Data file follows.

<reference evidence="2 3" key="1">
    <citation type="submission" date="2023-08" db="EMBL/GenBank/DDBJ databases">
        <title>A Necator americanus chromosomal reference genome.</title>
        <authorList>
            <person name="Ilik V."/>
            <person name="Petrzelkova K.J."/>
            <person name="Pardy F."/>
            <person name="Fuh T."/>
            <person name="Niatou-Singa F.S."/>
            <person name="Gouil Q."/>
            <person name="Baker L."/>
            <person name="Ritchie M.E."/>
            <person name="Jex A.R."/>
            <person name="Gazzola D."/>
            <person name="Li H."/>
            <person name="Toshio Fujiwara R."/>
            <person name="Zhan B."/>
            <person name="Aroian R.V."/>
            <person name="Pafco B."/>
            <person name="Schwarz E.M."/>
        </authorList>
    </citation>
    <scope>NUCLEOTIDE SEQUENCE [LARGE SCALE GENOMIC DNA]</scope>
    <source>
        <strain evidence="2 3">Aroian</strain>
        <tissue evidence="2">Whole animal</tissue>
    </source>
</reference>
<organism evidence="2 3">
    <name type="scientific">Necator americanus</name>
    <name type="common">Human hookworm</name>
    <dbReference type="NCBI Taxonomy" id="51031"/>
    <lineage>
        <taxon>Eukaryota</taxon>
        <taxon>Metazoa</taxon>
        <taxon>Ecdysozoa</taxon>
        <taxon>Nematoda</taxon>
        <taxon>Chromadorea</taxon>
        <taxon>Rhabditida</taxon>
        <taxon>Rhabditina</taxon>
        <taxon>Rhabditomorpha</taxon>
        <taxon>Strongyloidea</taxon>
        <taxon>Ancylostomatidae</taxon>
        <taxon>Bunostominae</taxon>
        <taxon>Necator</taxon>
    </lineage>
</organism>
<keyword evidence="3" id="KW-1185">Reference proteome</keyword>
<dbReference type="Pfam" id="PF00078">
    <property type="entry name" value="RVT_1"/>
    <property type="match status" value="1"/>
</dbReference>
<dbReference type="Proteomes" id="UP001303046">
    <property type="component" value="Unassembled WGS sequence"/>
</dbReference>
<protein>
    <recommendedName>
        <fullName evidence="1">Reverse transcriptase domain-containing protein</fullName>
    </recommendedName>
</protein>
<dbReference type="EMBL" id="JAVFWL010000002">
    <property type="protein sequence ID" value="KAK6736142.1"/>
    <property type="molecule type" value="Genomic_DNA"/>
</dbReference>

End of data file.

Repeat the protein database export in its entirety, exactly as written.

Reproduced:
<reference evidence="2 3" key="1">
    <citation type="submission" date="2023-08" db="EMBL/GenBank/DDBJ databases">
        <title>A Necator americanus chromosomal reference genome.</title>
        <authorList>
            <person name="Ilik V."/>
            <person name="Petrzelkova K.J."/>
            <person name="Pardy F."/>
            <person name="Fuh T."/>
            <person name="Niatou-Singa F.S."/>
            <person name="Gouil Q."/>
            <person name="Baker L."/>
            <person name="Ritchie M.E."/>
            <person name="Jex A.R."/>
            <person name="Gazzola D."/>
            <person name="Li H."/>
            <person name="Toshio Fujiwara R."/>
            <person name="Zhan B."/>
            <person name="Aroian R.V."/>
            <person name="Pafco B."/>
            <person name="Schwarz E.M."/>
        </authorList>
    </citation>
    <scope>NUCLEOTIDE SEQUENCE [LARGE SCALE GENOMIC DNA]</scope>
    <source>
        <strain evidence="2 3">Aroian</strain>
        <tissue evidence="2">Whole animal</tissue>
    </source>
</reference>
<organism evidence="2 3">
    <name type="scientific">Necator americanus</name>
    <name type="common">Human hookworm</name>
    <dbReference type="NCBI Taxonomy" id="51031"/>
    <lineage>
        <taxon>Eukaryota</taxon>
        <taxon>Metazoa</taxon>
        <taxon>Ecdysozoa</taxon>
        <taxon>Nematoda</taxon>
        <taxon>Chromadorea</taxon>
        <taxon>Rhabditida</taxon>
        <taxon>Rhabditina</taxon>
        <taxon>Rhabditomorpha</taxon>
        <taxon>Strongyloidea</taxon>
        <taxon>Ancylostomatidae</taxon>
        <taxon>Bunostominae</taxon>
        <taxon>Necator</taxon>
    </lineage>
</organism>
<keyword evidence="3" id="KW-1185">Reference proteome</keyword>
<dbReference type="Pfam" id="PF00078">
    <property type="entry name" value="RVT_1"/>
    <property type="match status" value="1"/>
</dbReference>
<dbReference type="Proteomes" id="UP001303046">
    <property type="component" value="Unassembled WGS sequence"/>
</dbReference>
<protein>
    <recommendedName>
        <fullName evidence="1">Reverse transcriptase domain-containing protein</fullName>
    </recommendedName>
</protein>
<dbReference type="EMBL" id="JAVFWL010000002">
    <property type="protein sequence ID" value="KAK6736142.1"/>
    <property type="molecule type" value="Genomic_DNA"/>
</dbReference>